I lost track of time sitting at my desk looking intensely at the computer screen. I was flipping through online college catalogs and scrolling through my iPhone reading emails from Rutgers,
The King’s, Tulane, and UPenn, among many others. I was smiling because I had choices.
Sitting on my soft purple chair next to the windows I looked up at the canvas above my desk of a woman shopping in Paris. Then, I imagined going all out to explore and living on campus-but who was I kidding- I hated sharing a room. What if my roommate was not as clean as me, or as quiet as me, and the thought of her having a “guy friend” sleeping over or having relations while I am still inside the room fueled my anger and disgust.
Now I was panicking, “too much thinking causes my anxiety attacks,” my therapist said.
So, to put my mind at ease I took a deep breath and stuck with the idea of applying to at least three colleges- two state schools and one private school.
For these schools to have even considered me was flattering and made me feel proud, but unless I was getting a sweet offer for a full ride to any of these private schools there was no way I could afford to attend.
I didn’t have savings set aside for college. At the moment I needed a car and a better job to make ends meet, so saving for college was not an option, it was a luxury that I did not have.
The University of New Haven offered me a $2000 transfer scholarship, but Kings College offered me $12,000, the largest amount of all those who contacted me. Still, I was hesitant. These schools still cost twice as much, if not more than the scholarships they offered.
How would I afford the books and excessive fees? This of course is relative to if I choose to become a part time or full time student.
Once again I was thinking too much and my anxiety led to doubtful thinking- that financial aid would give me little to nothing to cover each semester-and I would become a college dropout. I started to click the red “X” in the browser-exiting the website of those overpriced schools.
I thought about what my therapist said, “think about the here and now.”
And right now, I was thankful that Phi Theta Kappa was the reason that these highly rated colleges even contacted me. I did the hard work and the organization noticed that I maintained an A-average. “Finally!”- I thought.
School officials would nag me about getting more involved on campus in order to get recognized by a good school. Don’t get me wrong, I have nothing against volunteering, unpaid-internships, or school clubs. Afterall, I’ve experienced them all during high school and even a short while after.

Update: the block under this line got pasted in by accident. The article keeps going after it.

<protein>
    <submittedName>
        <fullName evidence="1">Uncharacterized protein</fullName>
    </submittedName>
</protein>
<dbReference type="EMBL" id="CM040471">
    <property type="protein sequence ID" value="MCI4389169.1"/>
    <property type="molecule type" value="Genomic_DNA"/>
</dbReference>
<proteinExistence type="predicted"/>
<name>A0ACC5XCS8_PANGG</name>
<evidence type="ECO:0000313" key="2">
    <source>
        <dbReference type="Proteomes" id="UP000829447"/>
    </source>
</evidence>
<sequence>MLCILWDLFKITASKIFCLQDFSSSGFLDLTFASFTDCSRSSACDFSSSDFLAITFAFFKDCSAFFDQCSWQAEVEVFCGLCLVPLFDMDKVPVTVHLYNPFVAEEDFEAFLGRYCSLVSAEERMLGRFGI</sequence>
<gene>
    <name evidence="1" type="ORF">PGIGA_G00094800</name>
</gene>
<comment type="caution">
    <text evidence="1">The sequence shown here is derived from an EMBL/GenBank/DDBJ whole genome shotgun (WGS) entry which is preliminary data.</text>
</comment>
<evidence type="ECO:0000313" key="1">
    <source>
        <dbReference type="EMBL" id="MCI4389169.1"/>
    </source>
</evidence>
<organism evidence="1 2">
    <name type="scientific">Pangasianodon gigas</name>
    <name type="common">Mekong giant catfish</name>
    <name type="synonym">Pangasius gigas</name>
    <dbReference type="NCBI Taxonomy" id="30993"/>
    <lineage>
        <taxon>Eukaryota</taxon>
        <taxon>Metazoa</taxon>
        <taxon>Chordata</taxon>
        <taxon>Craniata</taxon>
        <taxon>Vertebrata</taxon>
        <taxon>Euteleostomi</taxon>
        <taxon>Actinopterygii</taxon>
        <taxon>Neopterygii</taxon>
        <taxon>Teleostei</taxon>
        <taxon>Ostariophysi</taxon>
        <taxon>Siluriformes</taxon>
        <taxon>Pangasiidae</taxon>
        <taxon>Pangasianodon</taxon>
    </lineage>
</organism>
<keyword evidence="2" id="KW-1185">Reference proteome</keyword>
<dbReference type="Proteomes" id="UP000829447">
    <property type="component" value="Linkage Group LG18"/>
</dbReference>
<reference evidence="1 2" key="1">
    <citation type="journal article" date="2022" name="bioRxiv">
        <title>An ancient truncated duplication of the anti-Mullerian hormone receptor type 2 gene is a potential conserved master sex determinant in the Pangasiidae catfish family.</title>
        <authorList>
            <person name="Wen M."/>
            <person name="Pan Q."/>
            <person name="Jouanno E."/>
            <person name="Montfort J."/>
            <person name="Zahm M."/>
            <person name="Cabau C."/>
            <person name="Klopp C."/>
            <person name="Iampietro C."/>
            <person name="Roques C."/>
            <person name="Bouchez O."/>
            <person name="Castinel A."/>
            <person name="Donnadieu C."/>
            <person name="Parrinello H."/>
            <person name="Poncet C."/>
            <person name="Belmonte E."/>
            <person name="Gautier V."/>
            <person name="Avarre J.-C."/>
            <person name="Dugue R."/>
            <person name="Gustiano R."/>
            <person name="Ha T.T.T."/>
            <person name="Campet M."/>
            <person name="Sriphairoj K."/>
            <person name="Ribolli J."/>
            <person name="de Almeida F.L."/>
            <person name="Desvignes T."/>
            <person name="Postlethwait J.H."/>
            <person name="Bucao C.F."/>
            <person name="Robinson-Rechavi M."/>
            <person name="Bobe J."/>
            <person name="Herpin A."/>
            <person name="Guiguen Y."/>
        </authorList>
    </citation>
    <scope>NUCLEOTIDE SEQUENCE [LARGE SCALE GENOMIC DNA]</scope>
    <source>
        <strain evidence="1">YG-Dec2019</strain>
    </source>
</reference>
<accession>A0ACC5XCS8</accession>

I was a part of the peer mediator club as well as the golf and tennis teams in high school. I also volunteered at the Mount Vernon Soup Kitchen and Wartburg Nursing Home Gift Shop in New York.
It was my 3.4 GPA, though, that led the Who’s Who Among American High School Students organization to contact me about scholarship opportunities.
At community college, I volunteered at the Jewish Vocational Services in Boston, MA as a receptionist and I helped organize and participated in the Boys and Girls Club clothing drive. I also interned for World Artist Network in Bridgeport, CT.
As rewarding as these activities were, none of them was the reason for why Phi Theta Kappa wanted me to join their academic organization.
I was content with my decision to not join multiple clubs simply for the benefit of knowing that “it looks good on your resume and school applications.” I needed to focus on my grades and my job.
I already had a full load and I wanted to have some free time to enjoy life before I die or before my anxiety causes me to lose my mind-which ever came first.
I got up from my purple chair and made my way over to the closet. I reached for my wallet and selected a credit card instead of debit- allowing myself more time to pay off any expenses.
I submitted two applications. One to Central Connecticut State University and the other to Southern Connecticut State University. A 100 bucks gone or should I say- a week’s paycheck as a student worker.
I thought about what my therapist said, “don’t worry about 10 years from now, things will work themselves out.”
I became slightly less worried because I still had the opportunity to go after internships related to my major in hopes of landing my dream job. Plus, my grades are my best bet to a scholarship that would cover the low cost of a state college; avoiding the $50-100,000 in student loans.
A few weeks later, I received an envelope from Central Connecticut State University. I opened it and noticed that it was my acceptance letter. I was happy, but I did not notice any information about giving me a scholarship, only a notification about a $200 deposit.
I threw the letter under my desk and jumped face down on my bed, upset that my next paycheck would go toward the deposit and that my hope relied on getting a state grant or a scholarship through the Phi Theta Kappa website.
I tried to think about what my therapist would say. Except all I could think about was that a few weeks ago, I was smiling because I had choices, but what I did not have and still struggle to have is money.